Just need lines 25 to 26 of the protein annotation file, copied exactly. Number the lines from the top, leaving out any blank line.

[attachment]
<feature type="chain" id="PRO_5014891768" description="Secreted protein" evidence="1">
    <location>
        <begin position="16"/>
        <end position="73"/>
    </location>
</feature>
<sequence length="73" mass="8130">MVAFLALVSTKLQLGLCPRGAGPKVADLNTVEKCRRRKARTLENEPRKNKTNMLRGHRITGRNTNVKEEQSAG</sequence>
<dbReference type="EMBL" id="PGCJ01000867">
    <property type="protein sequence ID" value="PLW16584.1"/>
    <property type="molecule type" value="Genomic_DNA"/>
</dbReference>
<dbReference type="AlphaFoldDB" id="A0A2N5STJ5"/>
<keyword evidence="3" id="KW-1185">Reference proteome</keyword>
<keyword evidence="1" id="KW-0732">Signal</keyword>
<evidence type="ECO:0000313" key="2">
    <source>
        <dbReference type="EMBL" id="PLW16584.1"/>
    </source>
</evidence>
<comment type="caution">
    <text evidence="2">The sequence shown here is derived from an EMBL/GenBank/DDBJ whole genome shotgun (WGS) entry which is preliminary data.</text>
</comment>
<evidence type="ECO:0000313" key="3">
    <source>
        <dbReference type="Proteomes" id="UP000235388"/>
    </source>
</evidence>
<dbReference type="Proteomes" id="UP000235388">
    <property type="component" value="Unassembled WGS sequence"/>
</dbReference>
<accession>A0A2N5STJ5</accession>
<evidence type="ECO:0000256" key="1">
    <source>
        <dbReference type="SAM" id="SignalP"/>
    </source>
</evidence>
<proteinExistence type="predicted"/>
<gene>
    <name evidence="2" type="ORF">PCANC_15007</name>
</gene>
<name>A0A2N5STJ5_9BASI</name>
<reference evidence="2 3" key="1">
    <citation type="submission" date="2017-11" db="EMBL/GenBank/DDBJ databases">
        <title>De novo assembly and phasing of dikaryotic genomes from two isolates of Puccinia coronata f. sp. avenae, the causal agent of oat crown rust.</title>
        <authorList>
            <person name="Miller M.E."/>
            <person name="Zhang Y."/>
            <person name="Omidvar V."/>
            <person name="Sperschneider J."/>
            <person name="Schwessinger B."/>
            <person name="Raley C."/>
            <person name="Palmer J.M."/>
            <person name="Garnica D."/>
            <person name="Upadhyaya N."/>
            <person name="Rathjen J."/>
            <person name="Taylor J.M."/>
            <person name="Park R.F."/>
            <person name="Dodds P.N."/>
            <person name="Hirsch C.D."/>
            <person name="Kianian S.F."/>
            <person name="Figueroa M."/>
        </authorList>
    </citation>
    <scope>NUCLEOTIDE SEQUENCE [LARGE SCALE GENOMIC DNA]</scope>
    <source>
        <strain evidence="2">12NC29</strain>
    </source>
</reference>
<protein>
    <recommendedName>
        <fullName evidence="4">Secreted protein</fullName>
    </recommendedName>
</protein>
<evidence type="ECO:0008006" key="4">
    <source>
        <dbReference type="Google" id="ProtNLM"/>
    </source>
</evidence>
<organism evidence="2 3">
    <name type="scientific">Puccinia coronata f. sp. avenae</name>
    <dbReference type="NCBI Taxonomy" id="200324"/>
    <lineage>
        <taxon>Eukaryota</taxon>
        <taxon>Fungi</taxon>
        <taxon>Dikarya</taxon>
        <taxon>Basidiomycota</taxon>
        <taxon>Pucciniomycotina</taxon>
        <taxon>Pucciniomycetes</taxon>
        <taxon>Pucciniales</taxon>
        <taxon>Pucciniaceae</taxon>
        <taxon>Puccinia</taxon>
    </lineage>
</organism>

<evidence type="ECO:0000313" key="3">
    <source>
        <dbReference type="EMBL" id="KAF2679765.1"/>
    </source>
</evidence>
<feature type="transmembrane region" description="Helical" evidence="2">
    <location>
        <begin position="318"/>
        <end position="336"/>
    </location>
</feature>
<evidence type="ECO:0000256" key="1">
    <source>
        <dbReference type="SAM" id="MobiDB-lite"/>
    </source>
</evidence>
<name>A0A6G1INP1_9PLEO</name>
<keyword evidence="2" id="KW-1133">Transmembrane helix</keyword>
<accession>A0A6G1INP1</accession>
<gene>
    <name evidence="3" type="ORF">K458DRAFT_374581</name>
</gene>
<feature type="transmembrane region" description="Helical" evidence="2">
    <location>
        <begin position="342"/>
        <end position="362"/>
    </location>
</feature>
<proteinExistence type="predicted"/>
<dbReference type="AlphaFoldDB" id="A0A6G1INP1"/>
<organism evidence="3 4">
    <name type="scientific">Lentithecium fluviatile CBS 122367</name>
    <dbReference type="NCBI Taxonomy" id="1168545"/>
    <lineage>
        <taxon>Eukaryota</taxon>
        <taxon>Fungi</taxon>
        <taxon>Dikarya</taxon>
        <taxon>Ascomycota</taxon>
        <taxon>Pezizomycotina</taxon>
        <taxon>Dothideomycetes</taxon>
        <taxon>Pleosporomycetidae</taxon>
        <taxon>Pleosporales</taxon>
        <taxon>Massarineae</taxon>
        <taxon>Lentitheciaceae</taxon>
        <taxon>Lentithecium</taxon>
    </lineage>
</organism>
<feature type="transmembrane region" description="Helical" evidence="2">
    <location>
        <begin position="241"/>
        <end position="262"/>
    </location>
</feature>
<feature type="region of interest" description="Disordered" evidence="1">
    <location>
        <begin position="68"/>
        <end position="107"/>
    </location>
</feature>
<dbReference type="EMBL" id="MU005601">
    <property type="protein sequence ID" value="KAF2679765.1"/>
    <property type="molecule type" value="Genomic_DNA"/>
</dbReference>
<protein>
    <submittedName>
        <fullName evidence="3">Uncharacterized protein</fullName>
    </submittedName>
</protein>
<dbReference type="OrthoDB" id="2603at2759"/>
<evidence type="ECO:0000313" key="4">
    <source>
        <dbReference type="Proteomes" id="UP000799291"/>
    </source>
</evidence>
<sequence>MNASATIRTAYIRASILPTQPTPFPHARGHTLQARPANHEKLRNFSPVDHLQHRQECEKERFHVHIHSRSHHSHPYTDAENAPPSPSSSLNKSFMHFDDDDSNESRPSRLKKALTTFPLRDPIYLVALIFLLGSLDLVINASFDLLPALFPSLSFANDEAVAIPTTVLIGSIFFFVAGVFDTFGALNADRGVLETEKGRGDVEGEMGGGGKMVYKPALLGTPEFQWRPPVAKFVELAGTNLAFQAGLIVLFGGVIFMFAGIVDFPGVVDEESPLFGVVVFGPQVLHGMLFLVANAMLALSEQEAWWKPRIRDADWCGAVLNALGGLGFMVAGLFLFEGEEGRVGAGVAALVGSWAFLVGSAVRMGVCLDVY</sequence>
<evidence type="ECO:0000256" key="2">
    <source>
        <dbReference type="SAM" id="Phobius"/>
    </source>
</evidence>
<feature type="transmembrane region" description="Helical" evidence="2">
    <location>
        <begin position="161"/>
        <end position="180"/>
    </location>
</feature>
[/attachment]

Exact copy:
        <dbReference type="Proteomes" id="UP000235388"/>
    </source>